Commonly Prescribed “Anticholinergic” Drugs Found Linked With Dementia Risk

The class of pharmaceutical drugs known as anticholinergics are used to treat a wide variety of conditions. This can include things like depression and psychosis as well as allergies, a handful of bladder and gastrointestinal conditions, and even Parkinson’s disease. 

But while these drugs have been known to provide a wide range of benefits, a new study warns that they might increase risk for dementia in some patients.  Specifically, the study found that strong anticholinergic medication use among people over the age of 55—at least once daily for more than three years—can increase risk for dementia by as much as 50 percent. 

According to study author Tom Dening, the study adds to a bevy of evidence that doctors should be more cautious about prescribing certain drugs that possess these anticholinergic properties.  Head of the University of Nottingham Center for Dementia, he goes on to say, “It is important that patients taking medications of this kind don’t just stop them abruptly as this may be much more harmful. If patients have concerns, then they should discuss them with their doctor to consider the pros and cons of the treatment they are receiving.”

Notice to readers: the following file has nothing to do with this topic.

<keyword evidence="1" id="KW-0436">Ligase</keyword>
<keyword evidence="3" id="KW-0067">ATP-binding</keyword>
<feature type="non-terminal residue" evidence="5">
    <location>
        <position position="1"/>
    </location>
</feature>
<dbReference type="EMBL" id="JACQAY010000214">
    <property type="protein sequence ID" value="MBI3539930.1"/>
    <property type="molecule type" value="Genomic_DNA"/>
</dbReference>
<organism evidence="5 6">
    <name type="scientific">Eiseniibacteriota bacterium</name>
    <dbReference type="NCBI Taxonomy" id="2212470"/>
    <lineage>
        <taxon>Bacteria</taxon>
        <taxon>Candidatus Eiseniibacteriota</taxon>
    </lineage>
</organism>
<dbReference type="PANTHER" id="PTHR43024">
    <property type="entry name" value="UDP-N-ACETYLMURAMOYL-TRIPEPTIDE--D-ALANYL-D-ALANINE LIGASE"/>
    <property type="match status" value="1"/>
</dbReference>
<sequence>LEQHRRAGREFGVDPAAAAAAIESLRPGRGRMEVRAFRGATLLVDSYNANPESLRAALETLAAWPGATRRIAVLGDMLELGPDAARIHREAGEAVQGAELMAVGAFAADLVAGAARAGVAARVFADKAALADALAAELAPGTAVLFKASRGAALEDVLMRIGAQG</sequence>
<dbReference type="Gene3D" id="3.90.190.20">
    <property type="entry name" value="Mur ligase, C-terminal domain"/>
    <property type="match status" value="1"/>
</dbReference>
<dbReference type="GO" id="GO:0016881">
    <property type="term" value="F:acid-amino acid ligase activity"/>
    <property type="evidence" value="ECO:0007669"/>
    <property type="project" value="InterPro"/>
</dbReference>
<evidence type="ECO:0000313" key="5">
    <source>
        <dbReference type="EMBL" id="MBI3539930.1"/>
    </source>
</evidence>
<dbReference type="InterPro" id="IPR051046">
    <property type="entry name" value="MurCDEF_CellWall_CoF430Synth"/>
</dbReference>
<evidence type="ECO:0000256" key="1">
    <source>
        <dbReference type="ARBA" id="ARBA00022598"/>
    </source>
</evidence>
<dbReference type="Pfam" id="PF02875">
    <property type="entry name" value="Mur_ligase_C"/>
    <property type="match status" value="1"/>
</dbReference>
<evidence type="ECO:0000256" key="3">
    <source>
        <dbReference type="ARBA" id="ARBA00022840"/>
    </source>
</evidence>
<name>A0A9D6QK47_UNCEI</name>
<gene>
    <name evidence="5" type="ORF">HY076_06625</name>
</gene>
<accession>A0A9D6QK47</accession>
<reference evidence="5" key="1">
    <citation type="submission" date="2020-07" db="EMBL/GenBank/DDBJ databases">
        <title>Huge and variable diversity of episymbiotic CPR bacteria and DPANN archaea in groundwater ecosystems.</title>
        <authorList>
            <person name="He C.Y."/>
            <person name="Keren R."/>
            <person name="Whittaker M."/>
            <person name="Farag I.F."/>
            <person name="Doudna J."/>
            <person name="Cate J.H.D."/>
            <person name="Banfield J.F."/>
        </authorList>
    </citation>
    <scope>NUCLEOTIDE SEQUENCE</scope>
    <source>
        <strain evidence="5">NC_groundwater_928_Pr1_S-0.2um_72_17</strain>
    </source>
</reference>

To reach this conclusion, the research team analyzed medical data taken from more than 58,000 people who have been diagnosed with dementia. This data was collected between January 2004 and January 2016. From these records, the team analyzed that the average age of these patients was about 82; and roughly 63 percent of these patients were women. 

Also, the data indicated that 57 percent of patients received at least one strong anticholinergic drug prescription; and these drugs were prescribed within eleven years before receiving their dementia diagnosis.  While the study did find a definite link between the consistent administration of these drugs and the development of dementia, the researchers want to make sure that these findings are only viewed as associations and not necessarily a direct cause. 

As such, NIHR National Director of Dementia Research Professor Martin Rossor notes, “Further research is needed to confirm whether or not the association between these drugs and risk of dementia is causal.” He reminds that these drugs are prescribed for myriad health conditions, so patients who may be taking them should continue to do so while discussing their options or alternatives with their doctor. 

The results have been published in the Journal of the American Medical Association’s (JAMA) Internal Medicine.